Eric Akis: Seared and roasted sausages with grainy mustard sauce

Eric Akis

Sausages are a versatile ingredient that, for example, can be fried up and served as a side dish for breakfast, or be cooked, sliced and added to soups, pastas, pizza and myriad other dishes. Today, though, they are the main attraction, anchoring a European-style dinner perfect for autumn.

To prepare it, you sear and then roast some fresh sausages, which could be country-style, bratwurst or other type that appeals and work wells with mustard. The sausages need to work well with mustard because that’s what’s used in the sauce served with them.

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To make it, white wine is simmered and reduced in a pot. Whipping cream is then added, brought to a simmer, and cooked until it lightly thickens. Salt, pepper and whole grain Dijon mustard, which is also called old-style mustard, is then stirred in.

It’s a simple, but decadent sauce that richly accents the taste of the sausages. It also goes well with the boiled fingerling potatoes and charred broccoli I served them.

Fingerlings are small, stubby, finger-shaped potatoes, waxy and firm in texture, with an earthy, almost buttery flavour.

To make the charred broccoli, small broccoli florets were set in a large, very hot, non-stick, oil-free, skillet and cooked a few minutes on all sides, until lightly charred. A bit of water was then added to the pan, and the broccoli was a steamed and cooked a bit longer, until bright green and just tender.

The sausages were also served with braised red cabbage, which added some striking crimson colour to the plate. As you can see in the recipe, it’s a spiced, sweet- and sour-tasting cabbage dish dotted with bits of apple and currants.

Lastly, for an Oktoberfest-style meal, you could serve the sausages, cabbage, potatoes and broccoli with rye bread and beer.

The sausages I used in the recipe were about 80 grams (a scant three ounces) each, so I decided to serve two per person, because I thought one each would not be enough for dinner. However, if the sausages you bought are larger in size, or if you would prefer a smaller portion, you could certainly serve one sausage per person.

Seared and Roasted Sausages with Grainy Mustard Sauce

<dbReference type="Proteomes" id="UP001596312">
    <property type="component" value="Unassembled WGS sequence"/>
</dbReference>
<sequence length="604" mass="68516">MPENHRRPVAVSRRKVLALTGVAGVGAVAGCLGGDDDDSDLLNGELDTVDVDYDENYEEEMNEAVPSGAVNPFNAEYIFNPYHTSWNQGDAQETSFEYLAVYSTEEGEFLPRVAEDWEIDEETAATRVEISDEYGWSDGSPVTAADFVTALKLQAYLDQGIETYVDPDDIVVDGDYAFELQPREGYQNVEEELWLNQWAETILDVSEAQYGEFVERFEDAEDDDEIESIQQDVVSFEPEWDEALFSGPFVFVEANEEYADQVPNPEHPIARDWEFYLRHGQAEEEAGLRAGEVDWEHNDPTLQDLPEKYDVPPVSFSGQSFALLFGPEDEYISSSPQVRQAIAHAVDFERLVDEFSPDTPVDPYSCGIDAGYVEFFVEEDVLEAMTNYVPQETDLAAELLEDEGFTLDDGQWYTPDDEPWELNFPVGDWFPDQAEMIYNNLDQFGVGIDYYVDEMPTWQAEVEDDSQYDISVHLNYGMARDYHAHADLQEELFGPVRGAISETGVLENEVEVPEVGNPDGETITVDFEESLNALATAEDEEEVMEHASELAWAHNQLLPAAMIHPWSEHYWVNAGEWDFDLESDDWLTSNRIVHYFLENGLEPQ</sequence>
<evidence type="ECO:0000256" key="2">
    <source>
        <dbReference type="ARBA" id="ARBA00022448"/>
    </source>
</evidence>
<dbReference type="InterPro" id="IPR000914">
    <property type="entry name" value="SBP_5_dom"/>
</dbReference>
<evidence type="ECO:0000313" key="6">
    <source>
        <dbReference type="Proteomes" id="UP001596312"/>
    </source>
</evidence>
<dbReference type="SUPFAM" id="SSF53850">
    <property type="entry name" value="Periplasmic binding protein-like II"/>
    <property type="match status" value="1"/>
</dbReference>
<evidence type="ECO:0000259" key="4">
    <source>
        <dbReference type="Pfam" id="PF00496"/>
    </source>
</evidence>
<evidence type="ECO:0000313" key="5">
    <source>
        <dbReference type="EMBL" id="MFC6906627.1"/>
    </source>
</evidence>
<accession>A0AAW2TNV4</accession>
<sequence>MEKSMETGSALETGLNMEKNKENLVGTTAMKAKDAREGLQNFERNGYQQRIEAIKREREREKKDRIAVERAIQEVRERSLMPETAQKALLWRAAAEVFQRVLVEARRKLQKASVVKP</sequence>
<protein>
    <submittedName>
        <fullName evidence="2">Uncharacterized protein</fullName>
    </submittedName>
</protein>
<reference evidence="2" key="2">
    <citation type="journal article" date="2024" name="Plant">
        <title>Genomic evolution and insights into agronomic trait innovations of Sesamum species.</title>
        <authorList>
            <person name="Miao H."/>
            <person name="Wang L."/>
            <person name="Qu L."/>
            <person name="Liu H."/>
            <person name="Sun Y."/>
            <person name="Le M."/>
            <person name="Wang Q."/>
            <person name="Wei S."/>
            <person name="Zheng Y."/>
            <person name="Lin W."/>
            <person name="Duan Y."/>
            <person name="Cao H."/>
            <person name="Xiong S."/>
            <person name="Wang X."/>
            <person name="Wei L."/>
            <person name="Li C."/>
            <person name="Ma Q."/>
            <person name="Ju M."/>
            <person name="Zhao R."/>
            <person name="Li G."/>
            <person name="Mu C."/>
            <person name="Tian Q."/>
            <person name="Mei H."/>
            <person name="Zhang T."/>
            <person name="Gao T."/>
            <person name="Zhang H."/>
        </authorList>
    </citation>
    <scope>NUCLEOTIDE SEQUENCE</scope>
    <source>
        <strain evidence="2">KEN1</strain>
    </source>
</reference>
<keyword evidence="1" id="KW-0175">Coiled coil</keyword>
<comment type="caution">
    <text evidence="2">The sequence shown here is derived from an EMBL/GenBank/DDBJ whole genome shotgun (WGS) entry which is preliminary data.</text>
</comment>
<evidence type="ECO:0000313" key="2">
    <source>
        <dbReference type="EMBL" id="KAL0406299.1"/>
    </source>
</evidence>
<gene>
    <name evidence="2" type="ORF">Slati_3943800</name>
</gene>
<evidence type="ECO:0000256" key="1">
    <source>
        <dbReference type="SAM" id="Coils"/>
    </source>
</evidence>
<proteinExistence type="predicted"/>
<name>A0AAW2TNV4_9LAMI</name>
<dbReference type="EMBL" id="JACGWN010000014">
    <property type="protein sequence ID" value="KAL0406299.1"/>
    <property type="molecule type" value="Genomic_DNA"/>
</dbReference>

Fresh sausages are seared on the stovetop, roasted in the oven snd served on a pool of creamy, tangy mustard sauce.

Preparation time: five minutes

Cooking time: about 20 minutes

Makes: four servings

1/4 cup white wine

1 (250 mL) container whipping cream

1/4 cup whole grain Dijon mustard

• salt and freshly ground black pepper, to taste

1 Tbsp + 1 tsp vegetable oil

8 fresh sausages (each about 80 grams), such as country-style, bratwurst or other type that appeals and would work with the mustard sauce (see Note)

To make the sauce, place wine in a small pot and set over medium, medium-high heat. Bring to a simmer and reduce wine until almost evaporated. Add whipping cream, bring to a simmer, and simmer until it lightly thickens. Remove pot from the heat, and then whisk in the mustard, salt and pepper. Cover sauce and set it aside for now.

Preheat oven to 375 F. Set a large ovenproof skillet over medium, medium-high. Pour in the oil. When oil is hot, add the sausages and sear until nicely browned on the underside, about three minutes. Turn sausages over and then set skillet in the oven. Roast the sausages 12 to 13 minutes, or until cooked (see Note).

When sausages are halfway cooked, set the sauce over medium-low heat and warm it up again. When sausages are cooked, pour a generous pool of the sauce on each of four dinner plates. Set two sausages on the sauce on each plate and serve.

Note: Metchosin’s Galloping Goose Sausage Company made the country-style sausages I used when testing this recipe. For a list of stores selling them, go to gallopinggoosesausage.com and click on “Outlets.” Sausages are cooked when an instant-read meat thermometer, inserted sideways into the centre of the sausage, registers 160 F (71C) or above.

Braised Red Cabbage with Apples and Currants

Spiced, sweet and sour tasting braised red cabbage is dotted with bits of apple and currants. Serve it with sausages or other pork dishes.

Preparation time: 15 minutes

Cooking time: about 30 minutes

Makes: four servings

2 Tbsp butter

3 cups cored and thinly shredded red cabbage (about 1/2 small to medium head)

1/2 cup diced onion

3 Tbsp brown sugar

2 Tbsp red wine vinegar or cider vinegar

1/4 tsp ground cinnamon

• pinches ground nutmeg and ground cloves

1 bay leaf

3/4 cup water

1 medium apple, cored and cut into small cubes

1/4 currants

• salt and freshly ground black pepper

Place butter in a medium pot set over medium, medium-high heat. When butter is melted, add cabbage and onions and cook and stir until softened, four to five minutes. Add remaining ingredients and bring to a simmer. Reduce heat to medium-low, cover, and cook 20 minutes, or until cabbage is tender and flavourful.

eakis@timescolonist.com

Eric Akis is the author of eight cookbooks. His columns appear in the Life section Wednesday and Sunday.

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